Bonnie Hammer Reveals E! Rebranding Plans; Wants Up to Four New Kardashian Spinoffs
With "the best gut in the business," this savvy TV superstar created the crown jewel in Comcast's empire, delivers an estimated $2 billion in profit and is embarking on yet another cable makeover.
Hammer's own aspirations were formed in Queens, where she was raised the youngest of three children. While her late father, who started his own pen manufacturing company in the family's garage, remains Hammer's role model, it was her many summers at sleepaway camp in upstate New York that she says prepared her for the team-oriented environment she's been able to build at the office. Her father taught her not to take no for an answer, a quality she admits she employs not only in the workplace but also at hotels, restaurants and stores. "As long as you do it classily and nicely, you can get anything you want," Hammer says with a light laugh.
After toying with careers in law and psychology, Hammer graduated from Boston University with a degree in photojournalism. From there, she talked her way into a graduate program in media and technology, before landing her first industry gig working as a production assistant on Boston PBS station WGBH's Infinity Factory. As she recalls, the role included picking up after a sheepdog. "We all had to look after a cast member," she says, "and since I was the youngest and greenest PA they gave me the dog."
By 1986, she had gained experience on a handful of series and took an executive gig at Lifetime, where she focused primarily on socially conscious documentaries. Three years later, she was offered a programming position at USA, then jointly owned by Paramount and MCA/Universal, where a superior handed her the reins to what is now the World Wrestling Entertainment franchise. "I remember sitting in one of the early video conferences when Rod Perth said to me, 'Bonnie, I need you to take over the WWF. There needs to be some story there; it's all just big blowups and fighting,' " she recalls of a programming block she had little interest in. "I looked at him and said, 'Rod, are you crazy?' I'm pretty sure I flipped him the bird in the middle of the meeting, and then went home to my husband and threatened to quit."
On her husband's advice, Hammer spent the next few weeks familiarizing herself with the brand before showing up at imposing wrestling chief Vince McMahon's office. As the petite executive remembers it, she dressed down in boots and blue jeans, walked in and said, "Listen, up until two weeks ago, I never watched your show. I don't know what your business is, and I don't care what your business is. The only thing I know is how to make good TV."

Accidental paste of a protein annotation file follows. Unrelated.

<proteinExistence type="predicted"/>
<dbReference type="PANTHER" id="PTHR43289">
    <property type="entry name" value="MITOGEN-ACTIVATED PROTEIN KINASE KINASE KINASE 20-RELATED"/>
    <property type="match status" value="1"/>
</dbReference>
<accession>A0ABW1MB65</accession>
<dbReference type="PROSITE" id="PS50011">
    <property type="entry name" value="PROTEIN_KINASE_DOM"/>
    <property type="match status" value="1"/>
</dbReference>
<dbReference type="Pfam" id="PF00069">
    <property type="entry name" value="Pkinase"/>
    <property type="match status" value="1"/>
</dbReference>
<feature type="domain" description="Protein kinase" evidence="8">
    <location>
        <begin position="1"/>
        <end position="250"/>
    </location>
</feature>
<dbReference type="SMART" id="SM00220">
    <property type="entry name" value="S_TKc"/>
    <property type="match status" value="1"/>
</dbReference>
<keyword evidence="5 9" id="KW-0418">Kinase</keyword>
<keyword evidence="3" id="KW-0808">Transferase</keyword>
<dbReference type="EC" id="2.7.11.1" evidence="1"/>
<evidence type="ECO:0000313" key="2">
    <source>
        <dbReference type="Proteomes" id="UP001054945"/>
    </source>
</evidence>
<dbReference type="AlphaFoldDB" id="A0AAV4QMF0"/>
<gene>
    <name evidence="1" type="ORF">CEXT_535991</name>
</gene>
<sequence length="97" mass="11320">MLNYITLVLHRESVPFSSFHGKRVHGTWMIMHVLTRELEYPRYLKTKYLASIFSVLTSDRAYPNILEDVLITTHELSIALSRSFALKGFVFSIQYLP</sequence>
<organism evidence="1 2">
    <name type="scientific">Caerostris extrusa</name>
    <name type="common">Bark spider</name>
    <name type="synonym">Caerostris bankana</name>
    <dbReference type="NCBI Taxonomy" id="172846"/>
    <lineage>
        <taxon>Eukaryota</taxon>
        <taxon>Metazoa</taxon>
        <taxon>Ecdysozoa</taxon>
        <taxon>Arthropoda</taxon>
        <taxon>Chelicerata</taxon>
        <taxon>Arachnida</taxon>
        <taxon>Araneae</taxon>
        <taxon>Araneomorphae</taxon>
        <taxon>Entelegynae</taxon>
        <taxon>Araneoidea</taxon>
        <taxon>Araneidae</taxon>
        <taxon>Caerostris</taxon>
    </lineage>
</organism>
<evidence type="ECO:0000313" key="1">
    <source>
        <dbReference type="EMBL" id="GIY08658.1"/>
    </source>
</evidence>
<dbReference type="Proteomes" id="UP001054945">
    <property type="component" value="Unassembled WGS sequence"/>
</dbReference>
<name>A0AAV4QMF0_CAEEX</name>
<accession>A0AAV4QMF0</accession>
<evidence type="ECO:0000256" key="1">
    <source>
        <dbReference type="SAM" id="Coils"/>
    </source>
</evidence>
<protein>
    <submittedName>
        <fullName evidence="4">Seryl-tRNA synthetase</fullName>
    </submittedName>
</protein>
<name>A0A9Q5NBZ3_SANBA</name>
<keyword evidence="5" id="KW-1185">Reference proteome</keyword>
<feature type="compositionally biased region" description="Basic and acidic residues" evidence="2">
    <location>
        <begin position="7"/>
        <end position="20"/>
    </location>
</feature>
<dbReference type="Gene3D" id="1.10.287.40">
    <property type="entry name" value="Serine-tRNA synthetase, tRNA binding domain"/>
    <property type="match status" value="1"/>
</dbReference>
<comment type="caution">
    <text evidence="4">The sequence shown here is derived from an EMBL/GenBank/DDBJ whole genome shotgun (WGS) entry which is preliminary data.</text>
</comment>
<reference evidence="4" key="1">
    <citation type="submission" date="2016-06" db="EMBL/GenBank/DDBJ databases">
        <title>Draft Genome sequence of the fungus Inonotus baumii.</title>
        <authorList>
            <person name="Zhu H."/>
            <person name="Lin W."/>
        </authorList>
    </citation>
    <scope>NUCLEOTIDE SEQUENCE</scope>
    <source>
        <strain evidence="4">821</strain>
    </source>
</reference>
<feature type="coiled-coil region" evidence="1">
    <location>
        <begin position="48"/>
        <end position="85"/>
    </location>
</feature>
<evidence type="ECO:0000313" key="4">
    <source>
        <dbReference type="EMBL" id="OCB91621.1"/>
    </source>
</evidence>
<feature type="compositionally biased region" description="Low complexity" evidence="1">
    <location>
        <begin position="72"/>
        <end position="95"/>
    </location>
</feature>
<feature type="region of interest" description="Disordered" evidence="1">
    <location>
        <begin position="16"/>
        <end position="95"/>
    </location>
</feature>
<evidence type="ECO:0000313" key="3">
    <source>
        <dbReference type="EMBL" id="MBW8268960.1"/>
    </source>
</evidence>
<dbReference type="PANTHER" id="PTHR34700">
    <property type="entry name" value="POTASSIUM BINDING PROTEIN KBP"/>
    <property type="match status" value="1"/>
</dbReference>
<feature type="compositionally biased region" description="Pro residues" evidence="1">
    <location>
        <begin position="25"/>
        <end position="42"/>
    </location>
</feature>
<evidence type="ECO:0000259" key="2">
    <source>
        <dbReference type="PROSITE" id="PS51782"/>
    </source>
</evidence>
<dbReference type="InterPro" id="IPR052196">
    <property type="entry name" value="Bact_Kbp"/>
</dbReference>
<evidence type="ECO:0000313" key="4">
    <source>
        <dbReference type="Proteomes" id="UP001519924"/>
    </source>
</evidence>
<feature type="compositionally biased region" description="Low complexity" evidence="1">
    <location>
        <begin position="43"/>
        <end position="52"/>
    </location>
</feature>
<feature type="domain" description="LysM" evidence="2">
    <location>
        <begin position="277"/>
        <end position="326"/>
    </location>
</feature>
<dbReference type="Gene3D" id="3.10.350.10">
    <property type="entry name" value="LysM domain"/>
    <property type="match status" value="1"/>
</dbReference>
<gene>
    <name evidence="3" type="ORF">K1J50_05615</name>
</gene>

She proved as much, working closely with McMahon and his team to find stories and characters that viewers could invest in. During the Monday live shows, she'd be on the phone with the crew telling them what they should show and, in the case of one character taking a machete to another's genitals, when they needed to cut to black. The following mornings she'd be on the phone with McMahon discussing notes and soaring ratings. Nearly two decades later, Hammer calls the experience one of the most enjoyable of her career.
Soon after, larger-than-life mogul Barry Diller took over, and Hammer insists one of the only reasons he kept her in the job was because of her wrestling ties. "I think he thought it was kind of funny that a girl could deal with Vince McMahon," she says. By 2001, Hammer was upped to president of Syfy (then Sci Fi Channel), and while she had spent much of her youth devouring science fiction books, she made it her mission to broaden the network beyond its core sci-fi audience. Hammer did so, bringing the network from a ranking in the high 20s to the top 10 on the back of such fare as her $40 million Steven Spielberg miniseries Taken, which debuted to Emmy acclaim in 2002. It was also that project, which cost another $10 million or so to market, that ultimately gave Hammer a career-altering boost from Diller, whom she counts among her mentors.
With the team around her doubting her instincts -- and sniping at the show's harrowing price tag -- Hammer sent an episode to Diller for review and reassurance. His response, in an e-mail with bright orange, 18 or 20 point type: "Honey, if all your episodes are as gluely compelling, I think you have a hit on your hands. Ignore the world." So, she recalls, "we held our nose and jumped. It was the highest-rated limited series not just for Syfy, but ever on cable." To this day, the e-mail remains in a special folder on Hammer's computer.